Half a croissant, on a plate, with a sign in front of it saying '50c'
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Camera Shock/Roll Cage

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Not that I would want to intentionally place my camera in harm's way, but maybe sometimes I'd like to go someplace slightly hazardous, where bumps could occur and maybe there's some debris flying around, like Iraq or my little brother's birthday party. Better safe than sorry, right?

We start off with a cage around the camera (ex. RED cage, link). From there you can put on the secondary cage--the "shock cage." This cage suspends the camera in its center using bungees or straps. You need the inner primary cage so that the tension is equal on all sides of the camera. Additional protection could be added to the secondary cage as necessary, like a debris cover or various protection front and back.

Eugene, Oct 10 2006

RED cage http://red.com/accessories.htm
[Eugene, Oct 10 2006]


       Mercatroid! That thing must weigh 50lbs. With the secondary cage you're going to be hefting around quite alot of camera. Good for war zones I think but not so much for back-yard use.   

       I wouldn't mind a shock-proof cage for photographers though! :)
ionsfromzion, Oct 10 2006

       I don't see the need for the inner cage though. An elastic web would probably be sufficent. Then a light plastic outer cage a cm or so away, and you could probably throw that camera like a rugby ball.
Galbinus_Caeli, Oct 10 2006

       Or you could just make the camera so solid that it'll just dent any surface it falls onto while sustaining no damage at all - e.g. the Nikon F3.
hippo, Oct 10 2006

       This reminds me of a CCTV camera that I placed under a car shredder, to monitor for blockages of shredded scrap.
The 8 inch cubed box was made from 1 inch steel plate, and the viewing port was 1 inch thick perspex with 1/4 inch sacrificial polycarbonate on the outside.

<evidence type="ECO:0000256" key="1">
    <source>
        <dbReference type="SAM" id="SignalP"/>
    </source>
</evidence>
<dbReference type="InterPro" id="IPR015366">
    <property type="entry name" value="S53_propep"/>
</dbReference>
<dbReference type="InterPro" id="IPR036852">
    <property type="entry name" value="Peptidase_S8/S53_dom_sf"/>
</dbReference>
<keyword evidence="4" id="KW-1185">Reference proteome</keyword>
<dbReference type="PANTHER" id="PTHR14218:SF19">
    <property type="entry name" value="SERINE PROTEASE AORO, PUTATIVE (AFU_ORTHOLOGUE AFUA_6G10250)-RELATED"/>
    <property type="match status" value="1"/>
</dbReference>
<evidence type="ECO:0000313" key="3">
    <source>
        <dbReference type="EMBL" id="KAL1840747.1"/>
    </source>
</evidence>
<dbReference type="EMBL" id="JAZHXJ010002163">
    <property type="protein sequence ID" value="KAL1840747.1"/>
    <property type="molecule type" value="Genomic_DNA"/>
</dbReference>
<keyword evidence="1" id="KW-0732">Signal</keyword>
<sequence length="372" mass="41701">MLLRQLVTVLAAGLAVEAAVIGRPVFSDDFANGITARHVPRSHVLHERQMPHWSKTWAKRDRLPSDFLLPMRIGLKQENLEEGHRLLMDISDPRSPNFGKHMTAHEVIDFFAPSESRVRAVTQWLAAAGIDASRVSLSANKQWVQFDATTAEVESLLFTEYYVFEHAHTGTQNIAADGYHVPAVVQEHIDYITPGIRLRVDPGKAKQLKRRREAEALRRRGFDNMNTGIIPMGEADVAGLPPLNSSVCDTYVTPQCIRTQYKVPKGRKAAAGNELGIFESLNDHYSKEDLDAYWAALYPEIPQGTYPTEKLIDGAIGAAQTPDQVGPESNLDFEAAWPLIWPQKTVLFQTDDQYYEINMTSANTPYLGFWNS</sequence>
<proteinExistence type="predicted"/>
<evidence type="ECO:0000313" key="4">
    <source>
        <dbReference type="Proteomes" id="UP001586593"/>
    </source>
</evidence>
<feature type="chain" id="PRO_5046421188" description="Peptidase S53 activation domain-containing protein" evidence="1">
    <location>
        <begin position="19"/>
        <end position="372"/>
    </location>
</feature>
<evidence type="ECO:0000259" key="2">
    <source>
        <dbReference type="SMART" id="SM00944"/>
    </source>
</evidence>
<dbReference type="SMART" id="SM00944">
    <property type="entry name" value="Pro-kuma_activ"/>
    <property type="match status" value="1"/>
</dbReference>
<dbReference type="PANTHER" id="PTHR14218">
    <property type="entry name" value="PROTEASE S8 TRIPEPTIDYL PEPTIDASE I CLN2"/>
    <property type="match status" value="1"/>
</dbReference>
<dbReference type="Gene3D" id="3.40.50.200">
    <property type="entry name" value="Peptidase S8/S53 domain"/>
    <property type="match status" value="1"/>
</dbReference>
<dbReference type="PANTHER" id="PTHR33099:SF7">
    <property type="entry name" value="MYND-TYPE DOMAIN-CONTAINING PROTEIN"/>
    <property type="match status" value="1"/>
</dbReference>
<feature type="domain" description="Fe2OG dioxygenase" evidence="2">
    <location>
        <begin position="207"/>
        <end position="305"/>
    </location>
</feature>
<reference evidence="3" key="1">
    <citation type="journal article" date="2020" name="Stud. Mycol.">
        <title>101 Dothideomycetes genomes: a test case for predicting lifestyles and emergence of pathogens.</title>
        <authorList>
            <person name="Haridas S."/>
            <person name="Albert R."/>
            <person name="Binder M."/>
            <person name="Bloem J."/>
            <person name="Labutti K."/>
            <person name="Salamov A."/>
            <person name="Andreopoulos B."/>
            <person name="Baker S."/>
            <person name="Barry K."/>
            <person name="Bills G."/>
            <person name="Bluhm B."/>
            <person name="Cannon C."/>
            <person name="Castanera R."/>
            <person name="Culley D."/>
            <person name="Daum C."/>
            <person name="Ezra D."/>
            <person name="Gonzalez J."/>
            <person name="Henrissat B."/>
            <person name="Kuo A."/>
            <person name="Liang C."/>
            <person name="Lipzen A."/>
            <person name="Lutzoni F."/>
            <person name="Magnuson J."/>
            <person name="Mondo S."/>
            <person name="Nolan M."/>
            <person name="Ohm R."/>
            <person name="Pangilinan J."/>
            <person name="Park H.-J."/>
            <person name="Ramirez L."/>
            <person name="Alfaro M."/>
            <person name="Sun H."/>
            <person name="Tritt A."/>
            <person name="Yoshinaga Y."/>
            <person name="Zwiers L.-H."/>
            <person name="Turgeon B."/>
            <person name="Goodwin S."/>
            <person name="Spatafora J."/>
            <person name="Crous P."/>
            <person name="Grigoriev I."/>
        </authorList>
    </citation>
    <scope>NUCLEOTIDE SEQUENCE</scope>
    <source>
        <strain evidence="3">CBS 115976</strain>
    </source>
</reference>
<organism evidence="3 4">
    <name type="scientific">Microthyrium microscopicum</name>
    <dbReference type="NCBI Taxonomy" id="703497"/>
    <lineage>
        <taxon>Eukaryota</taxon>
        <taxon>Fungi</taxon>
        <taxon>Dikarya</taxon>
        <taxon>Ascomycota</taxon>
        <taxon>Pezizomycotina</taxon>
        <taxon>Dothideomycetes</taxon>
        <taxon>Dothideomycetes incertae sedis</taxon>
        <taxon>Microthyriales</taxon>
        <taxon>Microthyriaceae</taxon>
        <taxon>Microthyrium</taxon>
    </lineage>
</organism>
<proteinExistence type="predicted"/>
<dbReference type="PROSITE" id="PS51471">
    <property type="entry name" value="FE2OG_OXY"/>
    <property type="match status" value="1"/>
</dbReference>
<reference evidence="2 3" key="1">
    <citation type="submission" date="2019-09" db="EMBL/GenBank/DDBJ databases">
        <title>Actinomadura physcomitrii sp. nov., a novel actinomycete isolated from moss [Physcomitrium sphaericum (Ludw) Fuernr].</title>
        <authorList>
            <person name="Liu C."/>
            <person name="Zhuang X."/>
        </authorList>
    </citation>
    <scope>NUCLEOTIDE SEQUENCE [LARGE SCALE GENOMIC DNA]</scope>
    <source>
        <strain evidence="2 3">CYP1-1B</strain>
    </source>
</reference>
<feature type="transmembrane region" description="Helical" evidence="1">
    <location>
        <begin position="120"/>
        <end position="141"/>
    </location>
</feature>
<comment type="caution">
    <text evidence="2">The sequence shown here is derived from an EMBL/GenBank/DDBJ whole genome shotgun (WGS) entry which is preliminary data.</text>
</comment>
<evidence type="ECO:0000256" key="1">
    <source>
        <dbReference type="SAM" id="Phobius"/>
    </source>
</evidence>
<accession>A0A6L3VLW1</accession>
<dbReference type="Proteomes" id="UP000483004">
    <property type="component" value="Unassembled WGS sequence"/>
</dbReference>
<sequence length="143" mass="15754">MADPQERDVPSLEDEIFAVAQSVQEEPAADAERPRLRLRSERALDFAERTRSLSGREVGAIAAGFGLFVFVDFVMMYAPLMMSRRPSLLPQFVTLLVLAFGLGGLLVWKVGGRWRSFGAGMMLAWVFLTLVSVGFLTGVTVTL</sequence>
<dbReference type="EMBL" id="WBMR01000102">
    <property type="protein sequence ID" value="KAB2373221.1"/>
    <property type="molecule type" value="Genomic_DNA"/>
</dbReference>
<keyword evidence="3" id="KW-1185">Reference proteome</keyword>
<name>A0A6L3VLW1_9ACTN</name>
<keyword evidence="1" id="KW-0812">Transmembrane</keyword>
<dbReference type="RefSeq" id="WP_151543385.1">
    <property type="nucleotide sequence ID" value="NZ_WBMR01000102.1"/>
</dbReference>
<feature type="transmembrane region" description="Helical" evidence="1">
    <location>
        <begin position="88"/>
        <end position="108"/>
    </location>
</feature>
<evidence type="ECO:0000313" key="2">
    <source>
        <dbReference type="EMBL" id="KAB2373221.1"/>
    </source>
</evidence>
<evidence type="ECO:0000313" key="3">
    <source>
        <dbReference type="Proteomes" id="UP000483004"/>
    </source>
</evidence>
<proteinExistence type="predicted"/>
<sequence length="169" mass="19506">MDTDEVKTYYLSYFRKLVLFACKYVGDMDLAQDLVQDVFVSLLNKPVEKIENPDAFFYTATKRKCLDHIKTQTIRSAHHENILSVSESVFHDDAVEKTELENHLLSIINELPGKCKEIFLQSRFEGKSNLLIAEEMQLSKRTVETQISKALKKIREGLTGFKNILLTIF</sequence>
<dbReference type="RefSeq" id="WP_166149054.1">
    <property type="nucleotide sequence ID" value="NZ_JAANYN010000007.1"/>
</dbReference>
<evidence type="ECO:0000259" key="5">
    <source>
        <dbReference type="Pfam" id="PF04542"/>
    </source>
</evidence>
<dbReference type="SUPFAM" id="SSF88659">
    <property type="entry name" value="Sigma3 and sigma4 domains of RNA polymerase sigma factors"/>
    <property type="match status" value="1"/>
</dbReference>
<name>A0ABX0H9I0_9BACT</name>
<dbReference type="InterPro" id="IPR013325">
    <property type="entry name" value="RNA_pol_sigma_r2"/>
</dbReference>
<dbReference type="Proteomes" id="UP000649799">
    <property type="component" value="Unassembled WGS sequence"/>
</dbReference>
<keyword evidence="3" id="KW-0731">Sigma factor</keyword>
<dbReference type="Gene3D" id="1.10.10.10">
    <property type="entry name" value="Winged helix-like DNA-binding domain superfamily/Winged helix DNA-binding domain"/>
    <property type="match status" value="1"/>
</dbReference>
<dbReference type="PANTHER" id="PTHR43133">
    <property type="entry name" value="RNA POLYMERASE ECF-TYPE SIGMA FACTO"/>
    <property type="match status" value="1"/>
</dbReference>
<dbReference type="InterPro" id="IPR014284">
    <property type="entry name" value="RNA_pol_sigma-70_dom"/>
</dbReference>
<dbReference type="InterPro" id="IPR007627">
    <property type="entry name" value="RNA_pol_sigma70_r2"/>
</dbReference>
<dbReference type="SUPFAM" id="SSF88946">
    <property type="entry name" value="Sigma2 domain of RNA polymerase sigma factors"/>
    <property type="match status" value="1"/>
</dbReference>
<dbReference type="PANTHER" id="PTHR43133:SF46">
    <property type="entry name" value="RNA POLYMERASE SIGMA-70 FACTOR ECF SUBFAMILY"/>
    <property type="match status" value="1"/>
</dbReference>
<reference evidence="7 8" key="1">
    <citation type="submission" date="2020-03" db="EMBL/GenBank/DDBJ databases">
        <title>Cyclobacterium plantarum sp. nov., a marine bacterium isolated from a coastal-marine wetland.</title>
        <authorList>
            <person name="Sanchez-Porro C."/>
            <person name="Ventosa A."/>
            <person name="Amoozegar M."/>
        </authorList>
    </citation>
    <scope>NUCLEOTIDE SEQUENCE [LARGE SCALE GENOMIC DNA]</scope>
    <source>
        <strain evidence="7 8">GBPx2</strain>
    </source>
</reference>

It used to regularly suffer direct hits from pieces of broken crankshaft, and explosions from not-so-empty fuel tanks.
But it was firmly anchored to the concrete, so it's not quite what you have in mind...
Ling, Oct 10 2006

       50 pounds? Not if it's aluminum (still can get pretty heavy) or carbon fiber (gets expensive). The inner cage is probably a good thing. I'm talking about a video camera, not a still camera, and the one I have in mind weighs about 8 pounds.
Eugene, Oct 10 2006

       Video? 8lbs? Should have mentioned that in the original idea.
Galbinus_Caeli, Oct 10 2006

       A standard underwater housing should do. Waterproof to several atmospheres also means dust proof, rain proof, bump proof etc. Probably won’t stop an armor piercing round but neither do tanks. A stiff snug housing is better than one with springs for any shocks up to the resistance of the camera itself and if it can’t take what the springs are able to deal with you might think of using another body. Why cameras aren’t rain proof as a standard I’ll never know. A polarizer filter is a standard precaution for lenses. Cheep to replace if scratched or broken.
cjacks, Oct 10 2006

       I'm just paranoid I guess.   

       [GC]--my bad.
Eugene, Oct 15 2006


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